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3/15/2012
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Are You A Bad IT Manager?

Here are four warning signs that you might be demoralizing your staff and hurting your company's productivity and bottom line.

MWC: Waterproof Your Phones, Tablets, Laptops
MWC: Waterproof Your Phones, Tablets, Laptops
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Disgruntled workers are not the only negative by-product of a lousy IT manager. Bad managers can have a disastrous impact on an IT shop's morale and productivity, not to mention a company's bottom line. And the problem of bad management seems to be growing.

Just ask Christine Porath, assistant professor at the McDonough School of Business at Georgetown University in Washington, D.C., and co-author of The Costs of Bad Behaviour: How Incivility Damages Your Business and What You Can do About It, Porath conducted surveys that found that almost half of respondents across 60 industries experienced bad behavior from a manager at least once a week, a figure that has more than doubled since 1998.

There are ways to identify an ineffective IT manager before the damage is done. John Reed, senior executive director of Robert Half Technology, an IT staffing agency, says to look for these four clear-cut signs.

[ For tips from the feds, read Feds Aim To Improve IT Management Skills. ]

1. A lack of appreciation for employees. Many IT managers might believe that given today's tight labor market, employees are happy to have any job, no matter how they're treated. But that would be a huge mistake. "I'd say one of the biggest mistakes we see right now is managers thinking that a high national unemployment rate translates to a high unemployment rate for IT professionals," says Reed. "In fact, the unemployment rate for college-educated professionals is about half of the overall unemployment rate, and the unemployment rate in many IT professions" is less than that, he said. "Why is not realizing this a mistake? Because it means that for many IT positions, competition for employees is fierce and if your employees are unhappy, they may find opportunities elsewhere."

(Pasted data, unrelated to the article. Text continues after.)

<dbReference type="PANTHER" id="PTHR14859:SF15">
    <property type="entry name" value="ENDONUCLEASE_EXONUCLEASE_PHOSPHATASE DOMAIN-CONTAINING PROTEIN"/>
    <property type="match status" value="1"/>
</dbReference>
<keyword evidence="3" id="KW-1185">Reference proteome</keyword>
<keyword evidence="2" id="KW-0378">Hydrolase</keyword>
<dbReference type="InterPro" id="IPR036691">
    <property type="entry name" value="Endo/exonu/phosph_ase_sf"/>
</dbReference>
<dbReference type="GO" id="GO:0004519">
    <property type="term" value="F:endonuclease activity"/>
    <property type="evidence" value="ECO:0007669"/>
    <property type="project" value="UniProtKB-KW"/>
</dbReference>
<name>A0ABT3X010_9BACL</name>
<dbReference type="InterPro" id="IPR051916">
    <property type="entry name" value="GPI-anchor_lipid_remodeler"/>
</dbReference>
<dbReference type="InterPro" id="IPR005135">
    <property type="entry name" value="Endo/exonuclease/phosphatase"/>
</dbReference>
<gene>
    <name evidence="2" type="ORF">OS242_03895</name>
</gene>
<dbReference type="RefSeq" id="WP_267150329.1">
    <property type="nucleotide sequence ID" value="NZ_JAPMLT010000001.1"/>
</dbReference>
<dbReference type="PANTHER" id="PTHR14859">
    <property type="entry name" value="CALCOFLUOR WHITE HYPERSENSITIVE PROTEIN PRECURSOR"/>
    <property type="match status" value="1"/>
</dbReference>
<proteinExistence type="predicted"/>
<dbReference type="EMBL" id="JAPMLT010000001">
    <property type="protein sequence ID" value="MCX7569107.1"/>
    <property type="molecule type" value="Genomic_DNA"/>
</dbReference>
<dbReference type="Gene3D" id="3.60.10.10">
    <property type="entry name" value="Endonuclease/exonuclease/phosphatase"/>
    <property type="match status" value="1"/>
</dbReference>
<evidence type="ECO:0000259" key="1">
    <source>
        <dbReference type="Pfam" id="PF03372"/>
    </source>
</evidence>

2. Poor communication skills and availability. Managers who don't engage their employees and interact with them regularly are likely to experience higher attrition rates. Most likely to flee: "millennials"--20-something techies who crave constant feedback from their superiors. "Employees want to feel like their managers' get them,'" says Reed. "Managers who make themselves unavailable, don't monitor their teams' workloads, or foster an environment for growth and opportunities run the risk of losing their best employees to other companies."

3. A reluctance to improve. These days, IT managers with lackluster skills have no excuse. There are plenty of ways to brush up on communication skills and interpersonal powers. "Mentorships are always a great way to improve your leadership skills," says Reed. "Also, there are a number of leadership courses out there that can be extremely helpful."

4. Out of touch. If concepts such as cloud computing and virtualization still baffle an IT manager's mind, then he or she is in desperate need of some education. Says Reed: "In terms of technical skills, certification courses are always a good way to keep your skills up-to-date. Also, professional organizations often offer access to courses, seminars, and lectures that can help you keep on top of industry happenings and trends."

Windows is currently a nobody in the tablet market. That could change with the release of Windows 8, the first version designed for touch screens and the tablet form factor. With the new Metro user interface, Microsoft will try to serve both tablet and desktop markets. Can it succeed? Find out at our Byte webcast, What Impact Will Windows 8 Have On The Tablet Market?. It happens March 14. (Free registration required.)

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